The Age of (Bleep)ing Innocence

7 Dec

December 7, 2010

In an earlier blog about the Rex Morgan M.D. comic strip, I touched upon what can be considered appropriate or inappropriate in the Sunday newspaper comics section. This particular run of Rex Morgan was about the news of the mayor’s prostate health leaking onto the internet and I wondered who would want to read that between Beetle Bailey and Hagar the Horrible? While I didn’t find the strip particularly appropriate for the funnies page, I didn;t find it offensive in the least. “Inappropriate” does not automatically equal “offensive.”

The Sunday comics are perhaps one of the last remaining pieces of true Americana. For decades, newspapers in most American cities have come wrapped inside a full-color section of various comic strips. These are true family reading. Over the decades, some strips have left us, (Flash Gordon by Alex Raymond, Terry and the Pirates by Milt Caniff, Peanuts by Charles Schulz) while others, like Popeye, have remained under different creators, and newer strips, like Rhymes with Orange, have brought us into the new century. The Sunday comics section is an American institution. Millions of adults read the comics over breakfast, while millions of children’s first reading experiences have been inside those panels. This is the last place to expect to find anything offensive.

However, two of the most famous comic strips have been just that.

Blondie and Popeye.

In 1992, Popeye, written by the soon-to-be-fired Bobby London, did a run of strips in which Olive Oyl got an unwanted doll and was thinking about sending it back to the manufacturer. She was overheard by a religious figure who thought she was talking about a real baby and considering an abortion. BTW, the religious figures were not too positively written. (More information and scans can be found here.)

Once again, we’ve come up with the issue of appropriate. Was it? First, I’ll say that they were enjoyable and pretty well written. I wasn’t crazy about the art, but chalk that up to taste. As to appropriateness, well, while I really do think comics can tackle tough issues, much like Rex Morgan discussing prostate health over breakfast, I’m not sure this was the place to do it. Was it offensive? No, but if it had gone on much longer the religious characters may have become offensive. there is already a hint of it in the lines about them being out of a job without Satan.

On the other hand, that brings us to a humble single strip of Blondie, from May of 2004, concerning a Little League Baseball game. Here is that best copy I can find.

Did you catch it? Middle panel. I don’t care to repeat it.

In the context of the strip, was it appropriate? Well, while it may be heard all the time at ball games, that doesn’t mean you have to put it in a comic strip aimed at the whole family. In the larger context of the Sunday newspaper, was it appropriate? No. New York Post aside, papers do have better standards. (And as you’ll see, not every paper ran that word.) I am not a knee-jerk think of the children type of person, but this strip is aimed at children. If the woman using the vulgar word got a comeuppance, or was shown in a negative light, or suffered some consequence due to her language, there would be a valuable lesson there. In the strip above, she simply became more interesting to Herb and Dagwood. In fact, she gets to deliver the punchline of the strip.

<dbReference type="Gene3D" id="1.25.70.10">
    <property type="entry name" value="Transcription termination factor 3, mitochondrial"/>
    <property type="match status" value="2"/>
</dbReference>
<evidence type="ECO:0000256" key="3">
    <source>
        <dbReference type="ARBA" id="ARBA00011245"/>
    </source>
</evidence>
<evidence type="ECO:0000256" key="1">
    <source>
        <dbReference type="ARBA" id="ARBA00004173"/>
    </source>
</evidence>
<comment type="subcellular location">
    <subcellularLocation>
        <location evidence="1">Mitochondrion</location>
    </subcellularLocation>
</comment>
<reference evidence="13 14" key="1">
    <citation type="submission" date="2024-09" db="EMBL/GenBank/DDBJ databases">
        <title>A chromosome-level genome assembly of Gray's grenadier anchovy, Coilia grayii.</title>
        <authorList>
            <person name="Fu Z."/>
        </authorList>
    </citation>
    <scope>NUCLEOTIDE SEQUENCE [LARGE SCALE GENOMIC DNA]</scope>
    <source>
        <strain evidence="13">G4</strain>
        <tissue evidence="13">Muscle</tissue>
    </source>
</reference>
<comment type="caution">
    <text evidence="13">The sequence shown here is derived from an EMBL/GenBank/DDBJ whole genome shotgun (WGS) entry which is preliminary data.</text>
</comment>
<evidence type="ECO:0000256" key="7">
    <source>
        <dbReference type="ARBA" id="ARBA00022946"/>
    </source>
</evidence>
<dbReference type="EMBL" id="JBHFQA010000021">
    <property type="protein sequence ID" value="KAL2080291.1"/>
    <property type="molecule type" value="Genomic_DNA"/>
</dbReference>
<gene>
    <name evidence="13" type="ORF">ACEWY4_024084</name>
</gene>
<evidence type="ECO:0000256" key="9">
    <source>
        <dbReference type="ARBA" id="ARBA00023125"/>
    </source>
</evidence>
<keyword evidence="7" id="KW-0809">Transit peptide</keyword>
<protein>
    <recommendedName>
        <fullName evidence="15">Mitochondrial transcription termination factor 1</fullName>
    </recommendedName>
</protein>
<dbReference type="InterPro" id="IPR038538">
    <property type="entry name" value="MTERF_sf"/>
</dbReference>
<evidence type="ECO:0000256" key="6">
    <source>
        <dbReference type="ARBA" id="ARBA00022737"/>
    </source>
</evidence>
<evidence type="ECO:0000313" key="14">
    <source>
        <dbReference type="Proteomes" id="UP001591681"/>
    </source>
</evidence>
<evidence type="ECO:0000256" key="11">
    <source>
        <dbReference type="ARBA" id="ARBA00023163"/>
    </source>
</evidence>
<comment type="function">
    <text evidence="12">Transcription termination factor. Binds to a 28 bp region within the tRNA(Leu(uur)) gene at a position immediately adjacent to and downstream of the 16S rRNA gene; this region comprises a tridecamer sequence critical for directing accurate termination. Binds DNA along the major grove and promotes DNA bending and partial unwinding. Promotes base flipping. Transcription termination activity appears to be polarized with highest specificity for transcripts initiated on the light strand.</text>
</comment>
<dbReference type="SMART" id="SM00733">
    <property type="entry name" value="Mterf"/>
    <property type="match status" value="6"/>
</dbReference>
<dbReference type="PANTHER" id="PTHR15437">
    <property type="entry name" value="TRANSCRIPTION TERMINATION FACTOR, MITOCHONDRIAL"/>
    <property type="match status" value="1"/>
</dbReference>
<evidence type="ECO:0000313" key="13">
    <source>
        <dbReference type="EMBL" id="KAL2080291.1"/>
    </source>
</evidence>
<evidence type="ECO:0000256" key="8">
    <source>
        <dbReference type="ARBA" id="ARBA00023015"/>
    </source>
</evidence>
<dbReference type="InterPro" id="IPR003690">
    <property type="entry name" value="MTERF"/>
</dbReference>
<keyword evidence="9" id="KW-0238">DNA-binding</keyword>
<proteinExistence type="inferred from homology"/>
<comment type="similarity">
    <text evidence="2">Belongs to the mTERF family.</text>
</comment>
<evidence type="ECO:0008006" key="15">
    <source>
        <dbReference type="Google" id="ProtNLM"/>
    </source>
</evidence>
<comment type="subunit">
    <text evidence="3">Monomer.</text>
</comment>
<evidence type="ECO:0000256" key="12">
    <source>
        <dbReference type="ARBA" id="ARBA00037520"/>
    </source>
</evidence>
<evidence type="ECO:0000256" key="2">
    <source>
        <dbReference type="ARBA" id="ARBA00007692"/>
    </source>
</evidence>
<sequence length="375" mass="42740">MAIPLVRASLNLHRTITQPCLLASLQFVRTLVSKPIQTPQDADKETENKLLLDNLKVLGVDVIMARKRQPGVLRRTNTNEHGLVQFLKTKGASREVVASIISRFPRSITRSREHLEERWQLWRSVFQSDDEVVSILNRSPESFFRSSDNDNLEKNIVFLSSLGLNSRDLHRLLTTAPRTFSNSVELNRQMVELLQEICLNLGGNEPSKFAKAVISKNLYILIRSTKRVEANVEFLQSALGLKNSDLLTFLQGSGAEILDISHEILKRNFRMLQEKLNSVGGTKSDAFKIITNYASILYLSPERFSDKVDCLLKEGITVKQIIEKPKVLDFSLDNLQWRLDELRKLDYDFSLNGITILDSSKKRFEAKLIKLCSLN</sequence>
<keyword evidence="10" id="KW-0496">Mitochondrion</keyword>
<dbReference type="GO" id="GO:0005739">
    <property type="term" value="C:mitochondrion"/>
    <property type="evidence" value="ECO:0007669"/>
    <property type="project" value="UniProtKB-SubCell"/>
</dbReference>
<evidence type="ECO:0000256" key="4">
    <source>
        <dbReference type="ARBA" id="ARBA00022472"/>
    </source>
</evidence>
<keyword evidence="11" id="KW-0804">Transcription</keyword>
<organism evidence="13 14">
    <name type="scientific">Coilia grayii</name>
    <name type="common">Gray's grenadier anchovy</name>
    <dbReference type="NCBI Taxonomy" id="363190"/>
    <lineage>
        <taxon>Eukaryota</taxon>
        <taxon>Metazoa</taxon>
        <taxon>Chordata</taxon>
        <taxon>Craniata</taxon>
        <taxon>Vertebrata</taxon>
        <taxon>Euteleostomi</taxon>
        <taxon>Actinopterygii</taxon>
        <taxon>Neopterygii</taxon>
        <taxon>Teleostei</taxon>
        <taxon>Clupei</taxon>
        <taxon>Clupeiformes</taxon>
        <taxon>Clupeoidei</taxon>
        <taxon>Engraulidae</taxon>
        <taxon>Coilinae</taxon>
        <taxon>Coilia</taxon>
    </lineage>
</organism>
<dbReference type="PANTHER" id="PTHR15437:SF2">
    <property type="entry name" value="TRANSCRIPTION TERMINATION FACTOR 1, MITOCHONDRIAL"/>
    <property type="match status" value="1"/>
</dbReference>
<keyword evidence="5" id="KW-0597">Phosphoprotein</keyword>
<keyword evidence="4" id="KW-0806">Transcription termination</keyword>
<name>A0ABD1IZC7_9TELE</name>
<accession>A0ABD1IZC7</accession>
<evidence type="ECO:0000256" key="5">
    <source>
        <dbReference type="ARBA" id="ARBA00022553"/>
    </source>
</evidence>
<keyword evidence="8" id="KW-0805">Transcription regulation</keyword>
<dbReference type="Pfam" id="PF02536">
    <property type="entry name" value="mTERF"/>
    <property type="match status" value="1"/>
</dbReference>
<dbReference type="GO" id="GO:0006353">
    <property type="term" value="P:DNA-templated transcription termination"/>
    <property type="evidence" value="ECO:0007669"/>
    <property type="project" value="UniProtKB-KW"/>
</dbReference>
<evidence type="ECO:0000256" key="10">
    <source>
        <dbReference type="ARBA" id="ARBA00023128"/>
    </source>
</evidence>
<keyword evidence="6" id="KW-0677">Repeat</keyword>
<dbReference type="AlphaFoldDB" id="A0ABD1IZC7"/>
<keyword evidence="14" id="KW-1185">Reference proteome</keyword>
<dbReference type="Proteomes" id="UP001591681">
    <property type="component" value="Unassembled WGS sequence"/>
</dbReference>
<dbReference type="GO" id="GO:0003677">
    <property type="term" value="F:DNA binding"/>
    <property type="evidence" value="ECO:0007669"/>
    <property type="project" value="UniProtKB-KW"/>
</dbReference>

Was it offensive? I may be in the minority, but I say yes. Without getting graphic, we all know what the term really refers to. I wonder how many kids asked their parents what it meant after reading that strip. I’d like to have heard that conversation. Of course, many of you may just chalk that up to my personal opinion, and after reading the following column, you may be right.

So according to the statistics above, about  75% of the respondents don’t seem to find it very offensive. I know that words change meaning over time, and what was offensive yesterday may not be offensive today, and what is not offensive today may be offensive tomorrow, but admit it- how many of you raised your eyebrows when you read that?

People don’t name their children Adolph anymore. The word “faggot” has a clean and inoffensive meaning in England. Language is wonderful in that it evolves and grows.

But I don’t want to see the word “scumbag” in my comics section.


6 Responses to “The Age of (Bleep)ing Innocence”

  1. Supermonge December 7, 2010 at 12:42 am #

    I Heard SB’s not really a Curse in England…It’s like the word Jerk here…But I really don’t know..That’s what I heard…Where IS Blondie made, Anyway?!!


    • bmj2k December 7, 2010 at 1:42 pm #

      It is an All-American strip. In the 1920’s, Blondie was a flapper and Dagwood was her goofy boyfriend.


      • JRD Skinner December 8, 2010 at 12:49 pm #

        Wow – it must be a bit of a regional thing, as scumbag really isn’t that big a deal here, so far as I know. After some googling I understand the definition you object to, but I’d never heard it as such before.


  2. bmj2k December 7, 2010 at 10:25 pm #

    Wordle: Untitled


  3. Marc Barnhill June 26, 2011 at 5:40 am #

    You know, blogs used to be a fun, inoffensive way to start my morning.


    • bmj2k June 26, 2011 at 12:13 pm #

      It is almost as bad as sitting down to the morning paper and finding Charlie Brown and Peppermint Patty having phone sex in Peanuts.


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